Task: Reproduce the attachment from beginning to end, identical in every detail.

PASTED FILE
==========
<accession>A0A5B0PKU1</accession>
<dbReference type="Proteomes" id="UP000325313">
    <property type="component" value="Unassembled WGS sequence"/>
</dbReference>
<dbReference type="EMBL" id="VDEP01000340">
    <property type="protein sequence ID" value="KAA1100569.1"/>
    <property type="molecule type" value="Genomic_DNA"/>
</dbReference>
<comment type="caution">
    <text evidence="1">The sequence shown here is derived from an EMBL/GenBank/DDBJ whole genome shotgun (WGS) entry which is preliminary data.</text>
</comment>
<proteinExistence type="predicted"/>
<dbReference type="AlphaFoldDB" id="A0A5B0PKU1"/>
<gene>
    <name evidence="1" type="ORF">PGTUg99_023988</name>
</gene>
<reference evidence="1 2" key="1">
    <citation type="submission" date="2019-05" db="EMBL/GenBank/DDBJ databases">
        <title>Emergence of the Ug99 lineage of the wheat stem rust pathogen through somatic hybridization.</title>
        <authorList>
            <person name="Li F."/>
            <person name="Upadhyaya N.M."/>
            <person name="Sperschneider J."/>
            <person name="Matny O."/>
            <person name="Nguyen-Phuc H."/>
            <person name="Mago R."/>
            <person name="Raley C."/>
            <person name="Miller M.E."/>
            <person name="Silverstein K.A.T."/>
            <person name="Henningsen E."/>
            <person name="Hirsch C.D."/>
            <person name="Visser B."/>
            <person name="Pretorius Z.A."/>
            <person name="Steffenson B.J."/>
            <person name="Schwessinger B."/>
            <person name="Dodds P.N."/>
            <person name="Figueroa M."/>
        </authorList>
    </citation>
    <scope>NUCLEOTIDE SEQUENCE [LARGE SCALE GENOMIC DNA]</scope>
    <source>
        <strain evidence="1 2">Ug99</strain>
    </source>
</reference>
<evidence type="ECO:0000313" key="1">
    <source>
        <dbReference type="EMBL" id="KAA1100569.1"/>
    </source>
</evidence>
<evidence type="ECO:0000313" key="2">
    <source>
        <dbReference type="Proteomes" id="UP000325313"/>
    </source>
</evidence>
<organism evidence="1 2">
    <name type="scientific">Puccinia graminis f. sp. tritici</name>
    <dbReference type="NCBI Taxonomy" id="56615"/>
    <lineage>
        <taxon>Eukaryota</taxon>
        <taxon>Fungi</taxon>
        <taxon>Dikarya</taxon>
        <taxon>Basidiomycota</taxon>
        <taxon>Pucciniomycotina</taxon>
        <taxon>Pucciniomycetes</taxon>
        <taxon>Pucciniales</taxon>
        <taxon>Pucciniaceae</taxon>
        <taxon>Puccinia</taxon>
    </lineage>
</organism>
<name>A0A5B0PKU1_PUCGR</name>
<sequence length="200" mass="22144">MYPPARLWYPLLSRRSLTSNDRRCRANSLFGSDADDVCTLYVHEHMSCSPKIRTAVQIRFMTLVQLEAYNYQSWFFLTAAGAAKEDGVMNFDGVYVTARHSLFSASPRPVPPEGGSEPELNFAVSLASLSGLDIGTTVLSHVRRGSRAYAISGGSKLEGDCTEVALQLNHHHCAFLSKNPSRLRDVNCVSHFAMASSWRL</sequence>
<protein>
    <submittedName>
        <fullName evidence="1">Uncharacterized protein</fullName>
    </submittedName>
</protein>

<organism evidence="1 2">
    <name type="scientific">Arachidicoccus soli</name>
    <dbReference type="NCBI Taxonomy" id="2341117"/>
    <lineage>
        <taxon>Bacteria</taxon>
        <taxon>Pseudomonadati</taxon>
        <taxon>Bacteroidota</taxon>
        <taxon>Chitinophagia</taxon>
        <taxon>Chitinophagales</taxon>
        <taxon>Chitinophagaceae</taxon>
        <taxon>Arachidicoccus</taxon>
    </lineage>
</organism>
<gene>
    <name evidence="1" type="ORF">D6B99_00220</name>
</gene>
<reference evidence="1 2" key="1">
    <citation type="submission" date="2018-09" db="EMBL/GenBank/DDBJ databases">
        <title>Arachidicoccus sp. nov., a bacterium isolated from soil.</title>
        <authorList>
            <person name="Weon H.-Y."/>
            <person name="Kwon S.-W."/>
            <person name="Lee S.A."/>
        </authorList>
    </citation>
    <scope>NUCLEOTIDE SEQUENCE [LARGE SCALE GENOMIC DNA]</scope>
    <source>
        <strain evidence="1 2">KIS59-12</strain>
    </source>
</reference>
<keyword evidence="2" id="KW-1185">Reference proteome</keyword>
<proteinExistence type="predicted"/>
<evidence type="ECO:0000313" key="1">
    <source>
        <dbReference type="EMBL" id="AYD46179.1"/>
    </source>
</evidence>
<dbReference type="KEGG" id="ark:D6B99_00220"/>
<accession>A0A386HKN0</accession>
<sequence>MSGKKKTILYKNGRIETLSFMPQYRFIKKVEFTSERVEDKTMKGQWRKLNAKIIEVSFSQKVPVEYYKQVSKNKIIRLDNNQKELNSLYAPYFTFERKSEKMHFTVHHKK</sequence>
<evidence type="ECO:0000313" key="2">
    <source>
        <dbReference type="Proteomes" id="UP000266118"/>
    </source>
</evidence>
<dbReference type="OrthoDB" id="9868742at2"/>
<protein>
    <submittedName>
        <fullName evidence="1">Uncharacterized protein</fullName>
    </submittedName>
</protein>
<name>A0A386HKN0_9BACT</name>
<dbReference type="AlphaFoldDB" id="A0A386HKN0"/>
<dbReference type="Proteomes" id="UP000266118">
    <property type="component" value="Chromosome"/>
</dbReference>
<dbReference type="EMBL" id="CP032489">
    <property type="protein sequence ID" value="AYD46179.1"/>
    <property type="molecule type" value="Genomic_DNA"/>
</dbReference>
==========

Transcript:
<accession>A0A5B0PKU1</accession>
<dbReference type="Proteomes" id="UP000325313">
    <property type="component" value="Unassembled WGS sequence"/>
</dbReference>
<dbReference type="EMBL" id="VDEP01000340">
    <property type="protein sequence ID" value="KAA1100569.1"/>
    <property type="molecule type" value="Genomic_DNA"/>
</dbReference>
<comment type="caution">
    <text evidence="1">The sequence shown here is derived from an EMBL/GenBank/DDBJ whole genome shotgun (WGS) entry which is preliminary data.</text>
</comment>
<proteinExistence type="predicted"/>
<dbReference type="AlphaFoldDB" id="A0A5B0PKU1"/>
<gene>
    <name evidence="1" type="ORF">PGTUg99_023988</name>
</gene>
<reference evidence="1 2" key="1">
    <citation type="submission" date="2019-05" db="EMBL/GenBank/DDBJ databases">
        <title>Emergence of the Ug99 lineage of the wheat stem rust pathogen through somatic hybridization.</title>
        <authorList>
            <person name="Li F."/>
            <person name="Upadhyaya N.M."/>
            <person name="Sperschneider J."/>
            <person name="Matny O."/>
            <person name="Nguyen-Phuc H."/>
            <person name="Mago R."/>
            <person name="Raley C."/>
            <person name="Miller M.E."/>
            <person name="Silverstein K.A.T."/>
            <person name="Henningsen E."/>
            <person name="Hirsch C.D."/>
            <person name="Visser B."/>
            <person name="Pretorius Z.A."/>
            <person name="Steffenson B.J."/>
            <person name="Schwessinger B."/>
            <person name="Dodds P.N."/>
            <person name="Figueroa M."/>
        </authorList>
    </citation>
    <scope>NUCLEOTIDE SEQUENCE [LARGE SCALE GENOMIC DNA]</scope>
    <source>
        <strain evidence="1 2">Ug99</strain>
    </source>
</reference>
<evidence type="ECO:0000313" key="1">
    <source>
        <dbReference type="EMBL" id="KAA1100569.1"/>
    </source>
</evidence>
<evidence type="ECO:0000313" key="2">
    <source>
        <dbReference type="Proteomes" id="UP000325313"/>
    </source>
</evidence>
<organism evidence="1 2">
    <name type="scientific">Puccinia graminis f. sp. tritici</name>
    <dbReference type="NCBI Taxonomy" id="56615"/>
    <lineage>
        <taxon>Eukaryota</taxon>
        <taxon>Fungi</taxon>
        <taxon>Dikarya</taxon>
        <taxon>Basidiomycota</taxon>
        <taxon>Pucciniomycotina</taxon>
        <taxon>Pucciniomycetes</taxon>
        <taxon>Pucciniales</taxon>
        <taxon>Pucciniaceae</taxon>
        <taxon>Puccinia</taxon>
    </lineage>
</organism>
<name>A0A5B0PKU1_PUCGR</name>
<sequence length="200" mass="22144">MYPPARLWYPLLSRRSLTSNDRRCRANSLFGSDADDVCTLYVHEHMSCSPKIRTAVQIRFMTLVQLEAYNYQSWFFLTAAGAAKEDGVMNFDGVYVTARHSLFSASPRPVPPEGGSEPELNFAVSLASLSGLDIGTTVLSHVRRGSRAYAISGGSKLEGDCTEVALQLNHHHCAFLSKNPSRLRDVNCVSHFAMASSWRL</sequence>
<protein>
    <submittedName>
        <fullName evidence="1">Uncharacterized protein</fullName>
    </submittedName>
</protein>

<organism evidence="1 2">
    <name type="scientific">Arachidicoccus soli</name>
    <dbReference type="NCBI Taxonomy" id="2341117"/>
    <lineage>
        <taxon>Bacteria</taxon>
        <taxon>Pseudomonadati</taxon>
        <taxon>Bacteroidota</taxon>
        <taxon>Chitinophagia</taxon>
        <taxon>Chitinophagales</taxon>
        <taxon>Chitinophagaceae</taxon>
        <taxon>Arachidicoccus</taxon>
    </lineage>
</organism>
<gene>
    <name evidence="1" type="ORF">D6B99_00220</name>
</gene>
<reference evidence="1 2" key="1">
    <citation type="submission" date="2018-09" db="EMBL/GenBank/DDBJ databases">
        <title>Arachidicoccus sp. nov., a bacterium isolated from soil.</title>
        <authorList>
            <person name="Weon H.-Y."/>
            <person name="Kwon S.-W."/>
            <person name="Lee S.A."/>
        </authorList>
    </citation>
    <scope>NUCLEOTIDE SEQUENCE [LARGE SCALE GENOMIC DNA]</scope>
    <source>
        <strain evidence="1 2">KIS59-12</strain>
    </source>
</reference>
<keyword evidence="2" id="KW-1185">Reference proteome</keyword>
<proteinExistence type="predicted"/>
<evidence type="ECO:0000313" key="1">
    <source>
        <dbReference type="EMBL" id="AYD46179.1"/>
    </source>
</evidence>
<dbReference type="KEGG" id="ark:D6B99_00220"/>
<accession>A0A386HKN0</accession>
<sequence>MSGKKKTILYKNGRIETLSFMPQYRFIKKVEFTSERVEDKTMKGQWRKLNAKIIEVSFSQKVPVEYYKQVSKNKIIRLDNNQKELNSLYAPYFTFERKSEKMHFTVHHKK</sequence>
<evidence type="ECO:0000313" key="2">
    <source>
        <dbReference type="Proteomes" id="UP000266118"/>
    </source>
</evidence>
<dbReference type="OrthoDB" id="9868742at2"/>
<protein>
    <submittedName>
        <fullName evidence="1">Uncharacterized protein</fullName>
    </submittedName>
</protein>
<name>A0A386HKN0_9BACT</name>
<dbReference type="AlphaFoldDB" id="A0A386HKN0"/>
<dbReference type="Proteomes" id="UP000266118">
    <property type="component" value="Chromosome"/>
</dbReference>
<dbReference type="EMBL" id="CP032489">
    <property type="protein sequence ID" value="AYD46179.1"/>
    <property type="molecule type" value="Genomic_DNA"/>
</dbReference>